**This is a continuing look at my Alaska cruise- please see a general ship review and my food review also- THANKS!**
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I'll just number these, since they jump from topic to topic:
1. Decide what size stateroom you can stand to live in for a week. If you're the kind of person who is going to be out early in the morning and up late in the bar or disco, go ahead and get the smaller room. I preferred the larger room on the Lower Promenade deck, with a larger bathroom with tub. The sofa in your room can be made in to a bed if you're traveling with children, but I'd suggest connecting rooms if you can afford it. How much is your sanity worth... ;) I wouldn't really recommend this cruise for children. There are too many "at sea" days when there's not much for them to do.
2. Embarking this ship took us almost two hours. You stand in a VERY long line in the Canada Place receiving area, and snake your way through the hall. Older folks may want to leave one person in line and let the other go sit down. It was grueling! At least you only have your carry-on luggage with you at this point. Longshoremen grab your bags at the curb to whisk on to the ship.
3. Pick up the coupon booklets for the various ports of call that are scattered throughout the receiving line. You'll be grateful later when you pick up your freebies and discounted items. I brought souvenir vials of gold home for free, and heavily discounted stuffed animals and t-shirts and Ulu knives. You may think you're not going to buy that stuff, but trust me, you'll wind up with something you could use a coupon on!
4. Leave your credit card number with the Front Office to expedite your disembarking. Also you can get credit for the casino with your imprint- otherwise you're on a cash-only basis.
5. Never buy anything from the ship shops unless there's a sale! Fliers will be placed in your daily room updates for each sale. Remember your "duty free" price limit, and try to imagine yourself hauling boxes of liquor through Customs at the end of the trip. Shop responsibly! :)
6. Play the Casino in the morning or early afternoon to avoid most of the cigarette/cigar smoke. Play the tournaments to win good prizes, for small entry fees. (5$ to win $1000 for instance) The slot machines that pay off the best are the ones that have a "lucky spin" spot- they keep on spinning until you win when you get the lucky diamond. Avoid the machines with the "cherry" spots, that pay out 2 coins for the fruit. These never seemed to give a bigger payout than 40 coins. Play roulette if you like losing money and just want to flirt with the cute dealer ;) Prepare to be grimly serious if you play in the blackjack tournament.
7. Don't get suckered by the Art Auction. Check out the fees for buying, and the fees for shipping. It's no bargain!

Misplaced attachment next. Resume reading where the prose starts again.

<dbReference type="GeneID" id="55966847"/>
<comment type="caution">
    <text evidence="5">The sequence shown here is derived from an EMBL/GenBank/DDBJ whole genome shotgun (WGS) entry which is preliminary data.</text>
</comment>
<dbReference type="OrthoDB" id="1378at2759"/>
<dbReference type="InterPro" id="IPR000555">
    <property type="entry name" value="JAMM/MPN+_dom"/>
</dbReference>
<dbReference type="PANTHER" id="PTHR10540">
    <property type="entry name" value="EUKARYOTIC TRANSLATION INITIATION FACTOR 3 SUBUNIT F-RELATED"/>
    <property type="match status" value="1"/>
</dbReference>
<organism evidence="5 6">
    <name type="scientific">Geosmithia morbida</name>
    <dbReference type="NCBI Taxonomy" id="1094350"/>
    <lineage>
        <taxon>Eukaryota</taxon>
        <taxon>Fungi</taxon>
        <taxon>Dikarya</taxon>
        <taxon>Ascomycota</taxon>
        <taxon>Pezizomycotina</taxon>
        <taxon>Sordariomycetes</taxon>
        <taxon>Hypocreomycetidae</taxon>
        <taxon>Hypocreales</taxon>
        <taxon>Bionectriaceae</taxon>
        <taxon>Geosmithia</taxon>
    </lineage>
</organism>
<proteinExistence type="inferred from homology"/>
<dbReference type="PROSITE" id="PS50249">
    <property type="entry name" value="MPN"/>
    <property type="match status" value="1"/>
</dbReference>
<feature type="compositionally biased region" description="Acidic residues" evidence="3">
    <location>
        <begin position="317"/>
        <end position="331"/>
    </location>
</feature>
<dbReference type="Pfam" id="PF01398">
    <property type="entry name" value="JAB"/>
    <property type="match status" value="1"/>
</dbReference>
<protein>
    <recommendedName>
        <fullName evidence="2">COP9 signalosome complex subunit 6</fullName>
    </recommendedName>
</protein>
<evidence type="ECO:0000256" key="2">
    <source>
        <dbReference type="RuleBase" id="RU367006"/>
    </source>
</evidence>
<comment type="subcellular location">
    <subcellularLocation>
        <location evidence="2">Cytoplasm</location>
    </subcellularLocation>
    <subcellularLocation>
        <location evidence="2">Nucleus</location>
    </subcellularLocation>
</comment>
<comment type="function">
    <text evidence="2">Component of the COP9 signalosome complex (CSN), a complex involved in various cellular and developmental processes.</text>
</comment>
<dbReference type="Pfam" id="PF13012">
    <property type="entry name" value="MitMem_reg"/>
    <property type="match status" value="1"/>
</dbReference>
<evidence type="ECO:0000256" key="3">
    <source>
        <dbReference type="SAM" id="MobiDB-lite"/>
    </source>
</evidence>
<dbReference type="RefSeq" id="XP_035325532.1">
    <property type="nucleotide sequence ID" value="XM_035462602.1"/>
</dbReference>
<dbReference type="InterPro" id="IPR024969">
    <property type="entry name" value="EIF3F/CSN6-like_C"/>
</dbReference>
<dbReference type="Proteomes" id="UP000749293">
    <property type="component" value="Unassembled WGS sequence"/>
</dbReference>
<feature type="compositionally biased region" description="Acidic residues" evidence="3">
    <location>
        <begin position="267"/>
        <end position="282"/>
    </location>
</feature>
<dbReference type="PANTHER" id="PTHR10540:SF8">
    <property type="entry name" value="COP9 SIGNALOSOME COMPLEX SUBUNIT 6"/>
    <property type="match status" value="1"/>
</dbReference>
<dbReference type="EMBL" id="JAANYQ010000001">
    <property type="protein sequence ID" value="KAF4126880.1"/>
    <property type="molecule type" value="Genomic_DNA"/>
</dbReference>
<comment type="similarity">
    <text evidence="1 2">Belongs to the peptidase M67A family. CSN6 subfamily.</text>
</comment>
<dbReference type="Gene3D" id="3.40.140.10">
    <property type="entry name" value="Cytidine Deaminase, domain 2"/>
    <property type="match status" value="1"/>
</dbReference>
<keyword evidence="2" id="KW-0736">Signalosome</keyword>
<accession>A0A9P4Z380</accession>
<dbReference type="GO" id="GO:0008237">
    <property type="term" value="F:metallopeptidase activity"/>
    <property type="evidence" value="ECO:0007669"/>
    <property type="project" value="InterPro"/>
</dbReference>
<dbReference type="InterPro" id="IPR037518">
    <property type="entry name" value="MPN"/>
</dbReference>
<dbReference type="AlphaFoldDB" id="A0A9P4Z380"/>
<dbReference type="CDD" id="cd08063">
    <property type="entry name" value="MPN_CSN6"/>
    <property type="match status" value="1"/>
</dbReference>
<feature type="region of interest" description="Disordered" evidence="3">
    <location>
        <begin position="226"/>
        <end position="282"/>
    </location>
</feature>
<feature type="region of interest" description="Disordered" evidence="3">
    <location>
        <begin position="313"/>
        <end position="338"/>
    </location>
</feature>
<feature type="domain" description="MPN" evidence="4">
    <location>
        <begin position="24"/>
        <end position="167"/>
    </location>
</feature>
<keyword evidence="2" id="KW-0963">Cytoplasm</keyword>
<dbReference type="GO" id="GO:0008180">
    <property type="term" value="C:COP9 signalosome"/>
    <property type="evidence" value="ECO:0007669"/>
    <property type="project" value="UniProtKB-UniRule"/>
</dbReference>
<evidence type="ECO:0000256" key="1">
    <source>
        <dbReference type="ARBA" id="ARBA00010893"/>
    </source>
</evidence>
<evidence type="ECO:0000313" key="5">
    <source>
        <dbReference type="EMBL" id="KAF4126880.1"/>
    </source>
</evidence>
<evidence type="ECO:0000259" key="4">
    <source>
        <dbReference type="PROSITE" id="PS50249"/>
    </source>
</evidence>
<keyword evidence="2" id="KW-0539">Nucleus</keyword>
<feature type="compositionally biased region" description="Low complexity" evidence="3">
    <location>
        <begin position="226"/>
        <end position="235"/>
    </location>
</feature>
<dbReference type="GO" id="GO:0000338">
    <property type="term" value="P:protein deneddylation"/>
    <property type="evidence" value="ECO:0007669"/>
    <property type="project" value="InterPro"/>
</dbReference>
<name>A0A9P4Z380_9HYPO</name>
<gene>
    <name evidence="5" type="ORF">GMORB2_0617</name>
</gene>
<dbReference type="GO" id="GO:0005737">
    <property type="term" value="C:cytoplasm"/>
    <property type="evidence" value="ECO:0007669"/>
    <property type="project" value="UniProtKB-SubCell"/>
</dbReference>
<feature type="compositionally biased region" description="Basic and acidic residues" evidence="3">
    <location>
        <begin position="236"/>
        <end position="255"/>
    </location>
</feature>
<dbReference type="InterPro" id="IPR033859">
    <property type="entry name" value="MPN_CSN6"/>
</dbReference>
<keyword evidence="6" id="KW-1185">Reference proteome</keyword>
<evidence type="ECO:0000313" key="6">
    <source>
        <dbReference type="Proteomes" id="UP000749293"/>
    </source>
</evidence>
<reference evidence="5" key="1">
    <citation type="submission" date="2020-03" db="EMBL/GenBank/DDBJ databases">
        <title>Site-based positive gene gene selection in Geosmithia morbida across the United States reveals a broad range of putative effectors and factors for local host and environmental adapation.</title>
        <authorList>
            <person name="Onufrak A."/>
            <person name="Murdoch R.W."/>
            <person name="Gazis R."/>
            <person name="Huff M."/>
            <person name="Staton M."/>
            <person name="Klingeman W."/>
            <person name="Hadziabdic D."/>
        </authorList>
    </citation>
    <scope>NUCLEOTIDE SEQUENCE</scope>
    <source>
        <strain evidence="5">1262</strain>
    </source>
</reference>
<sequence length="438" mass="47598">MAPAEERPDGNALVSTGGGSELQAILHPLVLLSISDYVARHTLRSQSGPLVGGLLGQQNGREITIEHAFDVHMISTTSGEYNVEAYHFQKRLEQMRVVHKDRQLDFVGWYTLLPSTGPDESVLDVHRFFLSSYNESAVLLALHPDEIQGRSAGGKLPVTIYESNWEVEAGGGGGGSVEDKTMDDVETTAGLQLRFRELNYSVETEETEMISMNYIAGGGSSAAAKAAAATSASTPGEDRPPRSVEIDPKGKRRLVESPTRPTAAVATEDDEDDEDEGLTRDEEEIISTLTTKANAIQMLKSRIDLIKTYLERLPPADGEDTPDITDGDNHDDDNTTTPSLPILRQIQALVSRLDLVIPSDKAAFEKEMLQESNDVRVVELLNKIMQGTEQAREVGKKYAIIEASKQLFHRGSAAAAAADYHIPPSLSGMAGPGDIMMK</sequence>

8. The Ocean Bar and Queen's Lounge have THE best appetizers. Beat the crowd and be first in line at 4:30 for the sirloin bites, shrimp kabobs, and cordon bleu balls. Remember you pay $1.70 for Cokes. Only tea and coffee and water are free onboard. The daily drink special usually runs $3.50 and has a nice variety. I highly recommend the Pisang Colada- a greenish melony sweet drink with a sneaky kick!
9. The gym features Cybex equipment and is never busy. There's a scale to weigh yourself on up there, if you feel sadistic. They have a good selection of workout wear for sale if you forgot yours, and try to work in a massage.
10. The Lido buffet breakfast and lunch was always crowded, since there's only one line. Go upstairs to the Verandah, which moves more quickly and offers more seating, indoors, and out by the enclosed pool.
11. Don't be fooled by the "no tipping" policy. That doesn't mean it's not allowed. It just means you don't HAVE to tip. But think about these people- working for a YEAR on the boat, with two months off...seven weeks of which are taken up with training for their next cruise, leaving one week to see their families! You'll feel like a jerk if you don't tip. I used RCCL's suggestion of $3 a day per person for the room steward and waiter, and $1.50 per day/person for the assistant waiter. Tipping your maitre'd and wine steward is up to you. You may also tip your bar waiters each time (in cash), or at the end of the cruise.
12. Seasickness on board the Inside Passage cruise has got to be minimal, since we hardly rocked around at all going through all the narrow passages. But bring some PeptoBismol tablets along for all the rich foods, and your own decongestants and lozenges. Four cough lozenges cost $2.50 in the ship stores! Everyone was coughing on board- whether we all infected each other, or it was just that time of year, I don't know...
13. Back to the food- try something from each section of the menu. You don't have to eat it all. Try new things. I tried caviar, and found out that I'd rather eat crunchy cockroaches than ever have that foul taste in my mouth again! Bleah!! Thank goodness I didn't pay $30 for a little taste in a restaurant to find that out!
14. You can reduce the amount of luggage you take by bringing wash and wear items. There are self service laundries available on two decks, ($2 wash/$1 dry) and things dry in the room overnight. Leave them in the bathroom with the fan on, and they dry quickly.
15. Ok, last one...(until I think of 15 more for my next review!) Go at your own pace. Don't get caught up in the MUST DO THIS EXCURSION or MUST DO (this) EVENT. The cruise director will be on the PA system, urging you to this or that next function, but just relax. Drink in the lush scenery going by. Peer in to the water for whales. Skip going in to town and just lie on the fabulously comfortable wooden deck loungers and have the ship to yourself during the day. Have a wonderful time!!
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